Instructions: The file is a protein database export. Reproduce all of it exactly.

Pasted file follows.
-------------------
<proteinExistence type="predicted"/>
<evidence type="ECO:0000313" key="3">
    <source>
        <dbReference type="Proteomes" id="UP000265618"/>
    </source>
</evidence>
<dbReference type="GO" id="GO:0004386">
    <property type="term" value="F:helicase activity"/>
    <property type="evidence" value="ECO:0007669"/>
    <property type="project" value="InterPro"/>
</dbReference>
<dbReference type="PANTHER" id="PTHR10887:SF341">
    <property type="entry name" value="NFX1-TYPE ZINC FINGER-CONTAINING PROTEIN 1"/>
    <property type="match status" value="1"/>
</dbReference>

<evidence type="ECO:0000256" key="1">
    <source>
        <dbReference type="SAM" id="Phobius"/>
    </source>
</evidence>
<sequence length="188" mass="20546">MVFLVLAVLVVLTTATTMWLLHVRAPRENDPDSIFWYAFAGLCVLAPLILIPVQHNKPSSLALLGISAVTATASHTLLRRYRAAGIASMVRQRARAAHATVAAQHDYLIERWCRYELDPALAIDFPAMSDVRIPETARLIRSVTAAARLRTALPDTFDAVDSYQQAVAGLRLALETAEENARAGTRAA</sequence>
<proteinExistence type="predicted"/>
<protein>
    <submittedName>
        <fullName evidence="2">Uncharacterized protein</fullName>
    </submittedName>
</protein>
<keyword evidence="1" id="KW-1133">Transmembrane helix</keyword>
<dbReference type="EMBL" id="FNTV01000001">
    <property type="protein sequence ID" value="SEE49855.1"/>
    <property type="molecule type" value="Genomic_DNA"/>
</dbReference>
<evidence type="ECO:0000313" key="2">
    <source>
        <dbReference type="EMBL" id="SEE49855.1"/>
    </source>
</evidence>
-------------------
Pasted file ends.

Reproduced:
<proteinExistence type="predicted"/>
<evidence type="ECO:0000313" key="3">
    <source>
        <dbReference type="Proteomes" id="UP000265618"/>
    </source>
</evidence>
<dbReference type="GO" id="GO:0004386">
    <property type="term" value="F:helicase activity"/>
    <property type="evidence" value="ECO:0007669"/>
    <property type="project" value="InterPro"/>
</dbReference>
<dbReference type="PANTHER" id="PTHR10887:SF341">
    <property type="entry name" value="NFX1-TYPE ZINC FINGER-CONTAINING PROTEIN 1"/>
    <property type="match status" value="1"/>
</dbReference>

<evidence type="ECO:0000256" key="1">
    <source>
        <dbReference type="SAM" id="Phobius"/>
    </source>
</evidence>
<sequence length="188" mass="20546">MVFLVLAVLVVLTTATTMWLLHVRAPRENDPDSIFWYAFAGLCVLAPLILIPVQHNKPSSLALLGISAVTATASHTLLRRYRAAGIASMVRQRARAAHATVAAQHDYLIERWCRYELDPALAIDFPAMSDVRIPETARLIRSVTAAARLRTALPDTFDAVDSYQQAVAGLRLALETAEENARAGTRAA</sequence>
<proteinExistence type="predicted"/>
<protein>
    <submittedName>
        <fullName evidence="2">Uncharacterized protein</fullName>
    </submittedName>
</protein>
<keyword evidence="1" id="KW-1133">Transmembrane helix</keyword>
<dbReference type="EMBL" id="FNTV01000001">
    <property type="protein sequence ID" value="SEE49855.1"/>
    <property type="molecule type" value="Genomic_DNA"/>
</dbReference>
<evidence type="ECO:0000313" key="2">
    <source>
        <dbReference type="EMBL" id="SEE49855.1"/>
    </source>
</evidence>